This page provides information for a person and their carer, family or friend who has suffered an injury to their throat. It is possible to have a serious injury without visible signs, meaning a medical assessment should be given.

What can cause a throat injury?

Being hit or held tightly around the front of the neck can be very dangerous. At first you may notice some redness or bruising, feel short of breath or absolutely fine.

Choking and strangling are ways of injuring the neck and throat.

Strangulation can be caused deliberately or accidentally. Children and people taking part in sports are particularly prone to accidental strangulation.

Most people think it is impossible for their child to strangle themselves but there are lots of children being injured by catching themselves on blind cords or other loops, often when they are climbing. If your child gets tangled in one of these cords it could be fatal.

Choking and strangulation

Choking and strangulation are often thought to be the same but they are not and can cause very different injuries.

Choking is when something gets stuck at the back of your mouth or in your throat. This may make it very difficult to swallow or get air into your lungs.

Strangulation is when something presses or squeezes on your neck.

Manual strangulation may damage the larynx and fracture the hyoid or other bones in the neck. If the throat has been pressed it can interrupt the blood supply going to the brain. This can quickly cause a loss of consciousness (pass out). The blood vessels can be damaged, risking the development of a blood clot.

When the airway becomes squashed, the person will feel a lack of air going into the lungs leading to the frightening sensation of air hunger.

Signs of injury

When someone has received an injury to their throat, they may at first have only minor symptoms or no symptoms at all. This is because there can be a delay for any swelling or bruising to develop inside the neck area. Ideally you will need to be observed for 6 to

36 hours after the incident and must be accompanied by a responsible adult during this time. Some symptoms are very serious and require emergency help.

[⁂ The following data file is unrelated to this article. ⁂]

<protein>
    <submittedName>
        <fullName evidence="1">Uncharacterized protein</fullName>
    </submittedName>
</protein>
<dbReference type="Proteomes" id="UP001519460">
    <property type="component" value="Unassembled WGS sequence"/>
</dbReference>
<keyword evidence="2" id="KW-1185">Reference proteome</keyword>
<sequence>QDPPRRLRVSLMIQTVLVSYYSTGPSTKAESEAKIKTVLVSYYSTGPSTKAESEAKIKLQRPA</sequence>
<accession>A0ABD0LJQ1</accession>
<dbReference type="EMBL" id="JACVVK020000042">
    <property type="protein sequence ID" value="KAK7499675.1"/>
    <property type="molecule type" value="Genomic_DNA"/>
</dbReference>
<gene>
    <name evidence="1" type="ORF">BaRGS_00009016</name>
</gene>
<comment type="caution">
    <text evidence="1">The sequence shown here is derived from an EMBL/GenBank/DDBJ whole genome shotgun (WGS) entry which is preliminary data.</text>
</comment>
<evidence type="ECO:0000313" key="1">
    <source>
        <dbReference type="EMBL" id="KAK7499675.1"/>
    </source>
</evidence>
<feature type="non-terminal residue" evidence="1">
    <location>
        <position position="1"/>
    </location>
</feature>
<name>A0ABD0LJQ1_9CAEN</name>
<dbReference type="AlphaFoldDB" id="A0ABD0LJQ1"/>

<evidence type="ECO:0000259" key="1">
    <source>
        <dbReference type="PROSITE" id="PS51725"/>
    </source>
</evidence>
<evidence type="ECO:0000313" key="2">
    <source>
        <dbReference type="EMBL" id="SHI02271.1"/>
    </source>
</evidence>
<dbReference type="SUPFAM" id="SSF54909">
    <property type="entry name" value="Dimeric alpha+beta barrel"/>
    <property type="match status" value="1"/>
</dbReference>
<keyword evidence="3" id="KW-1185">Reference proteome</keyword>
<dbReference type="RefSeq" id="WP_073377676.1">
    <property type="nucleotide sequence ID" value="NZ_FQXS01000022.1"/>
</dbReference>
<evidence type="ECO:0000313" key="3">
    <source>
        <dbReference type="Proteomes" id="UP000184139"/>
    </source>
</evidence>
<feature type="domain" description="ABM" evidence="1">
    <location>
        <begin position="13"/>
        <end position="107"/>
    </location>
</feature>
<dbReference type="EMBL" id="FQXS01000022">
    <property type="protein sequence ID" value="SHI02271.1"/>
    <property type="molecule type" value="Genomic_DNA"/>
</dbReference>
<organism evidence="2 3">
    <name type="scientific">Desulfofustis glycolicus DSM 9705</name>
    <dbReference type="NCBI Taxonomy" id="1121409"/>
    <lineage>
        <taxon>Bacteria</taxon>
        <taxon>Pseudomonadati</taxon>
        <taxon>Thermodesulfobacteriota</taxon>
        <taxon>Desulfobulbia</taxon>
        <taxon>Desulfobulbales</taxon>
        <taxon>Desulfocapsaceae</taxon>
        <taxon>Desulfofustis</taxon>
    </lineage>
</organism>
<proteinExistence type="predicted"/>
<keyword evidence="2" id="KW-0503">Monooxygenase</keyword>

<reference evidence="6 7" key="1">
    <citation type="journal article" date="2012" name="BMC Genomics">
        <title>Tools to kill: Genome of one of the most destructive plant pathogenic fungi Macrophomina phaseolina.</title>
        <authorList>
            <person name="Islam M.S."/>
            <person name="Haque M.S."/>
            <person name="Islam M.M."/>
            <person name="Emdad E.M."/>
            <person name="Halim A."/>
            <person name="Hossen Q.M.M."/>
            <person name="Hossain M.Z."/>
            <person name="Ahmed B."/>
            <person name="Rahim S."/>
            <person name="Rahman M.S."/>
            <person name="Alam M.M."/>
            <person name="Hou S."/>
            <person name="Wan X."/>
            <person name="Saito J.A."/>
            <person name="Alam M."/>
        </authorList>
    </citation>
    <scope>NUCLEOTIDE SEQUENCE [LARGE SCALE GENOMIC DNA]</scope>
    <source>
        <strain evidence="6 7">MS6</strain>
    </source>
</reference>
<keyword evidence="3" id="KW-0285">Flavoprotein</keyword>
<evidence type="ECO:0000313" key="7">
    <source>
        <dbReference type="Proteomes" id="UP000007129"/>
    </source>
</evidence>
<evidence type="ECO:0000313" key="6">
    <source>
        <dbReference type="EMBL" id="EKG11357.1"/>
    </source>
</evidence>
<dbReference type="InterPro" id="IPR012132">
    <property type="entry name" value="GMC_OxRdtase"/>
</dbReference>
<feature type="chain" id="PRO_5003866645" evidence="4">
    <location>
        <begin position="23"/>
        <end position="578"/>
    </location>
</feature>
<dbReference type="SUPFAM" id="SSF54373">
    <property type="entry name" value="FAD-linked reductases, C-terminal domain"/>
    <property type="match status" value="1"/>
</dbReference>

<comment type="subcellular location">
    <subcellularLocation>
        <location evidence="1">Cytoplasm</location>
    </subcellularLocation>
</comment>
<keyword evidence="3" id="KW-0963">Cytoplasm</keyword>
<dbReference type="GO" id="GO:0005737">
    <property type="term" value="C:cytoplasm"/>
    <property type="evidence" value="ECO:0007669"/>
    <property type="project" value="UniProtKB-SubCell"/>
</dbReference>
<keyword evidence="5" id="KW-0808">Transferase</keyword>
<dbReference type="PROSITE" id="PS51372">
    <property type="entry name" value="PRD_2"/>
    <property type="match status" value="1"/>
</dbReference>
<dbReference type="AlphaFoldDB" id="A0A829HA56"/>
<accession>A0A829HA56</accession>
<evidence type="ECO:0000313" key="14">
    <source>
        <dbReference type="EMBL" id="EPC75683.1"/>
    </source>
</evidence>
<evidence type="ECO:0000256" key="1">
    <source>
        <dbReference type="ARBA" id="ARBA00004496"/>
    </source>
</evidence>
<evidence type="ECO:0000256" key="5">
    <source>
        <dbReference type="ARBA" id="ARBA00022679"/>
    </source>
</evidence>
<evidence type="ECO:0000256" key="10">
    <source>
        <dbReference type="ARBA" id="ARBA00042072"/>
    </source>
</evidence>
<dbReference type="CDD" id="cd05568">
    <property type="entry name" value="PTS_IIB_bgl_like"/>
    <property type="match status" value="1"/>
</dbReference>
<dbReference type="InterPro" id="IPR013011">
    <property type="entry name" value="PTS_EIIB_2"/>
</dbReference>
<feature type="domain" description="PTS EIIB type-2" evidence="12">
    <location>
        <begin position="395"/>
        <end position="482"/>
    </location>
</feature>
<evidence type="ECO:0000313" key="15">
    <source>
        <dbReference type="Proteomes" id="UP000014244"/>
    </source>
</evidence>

Listed below are serious symptoms which need immediate treatment by calling 999 for an ambulance

  • Loss of consciousness or confusion
  • Loss of memory
  • Loss of sensation
  • Experience of an abnormal heart beat
  • Facial droop
  • New weakness or numbness in your arms
  • Pain in your neck or throat
  • Difficulty swallowing
  • Hoarse or raspy voice
  • Incontinence
  • Breathing problems or shortness of breath
  • Coughing

Less severe symptoms which need to be discussed with your GP or NHS 111 include:

  • Bruises and scratches to lips
  • Bruises and scratches around the neck
  • Blood shot eye(s) - where there are red patches in the whites of the eyes
  • Petechiae (red/brown/purple spotty marks on the skin of face and/or neck
  • Ringing sound in ears

Caring for an injured throat

When you are in the Emergency Department, it may be necessary for medical photographs to be taken of your neck. This is so we can record and compare any swelling or injury over a period of time. It may also be necessary for the police to collect images for their report.

To ease pain and swelling you may be offered pain relief and given advice regarding further over the counter medication.

If there are visible wounds which require treatment, the Emergency Department/Minor Injuries and Illnesses Unit will provide suitable wound care and discuss on-going care with you. You will also be given written advice.

We recommend the use of ice packs to help reduce any pain and swelling. The ice pack should always be wrapped in a damp cloth before being placed on the skin.

If you are not given a copy of leaflet ‘Ice and heat treatment GHPI0659’, please visit and enter Ice and heat treatment in the search box.

You will be advised to remain in the company of a responsible adult for up to 36 hours following the incident. This is so that they can call for assistance if you develop any further symptoms or experience any difficulties.

Further information

Child accident prevention Trust


Gloucestershire Domestic Abuse Support Service (GDASS)

Improves safety of all victims and their families from abuse.

Tel: 01452 726 570

Monday to Friday, 9:00am to 5:00pm


Hope House Sexual Assault Referral Centre

Tel: 0300 421 8400


NHS 111

Tel: 111

Printable version of this page

Injury to the throat GHPI1605_11_23 Department: Emergency Medicine Review due: November 2026 PDF, 293.8 KB, 4 pages
Reference number GHPI1605_11_23
Department Emergency Medicine
Review due November 2026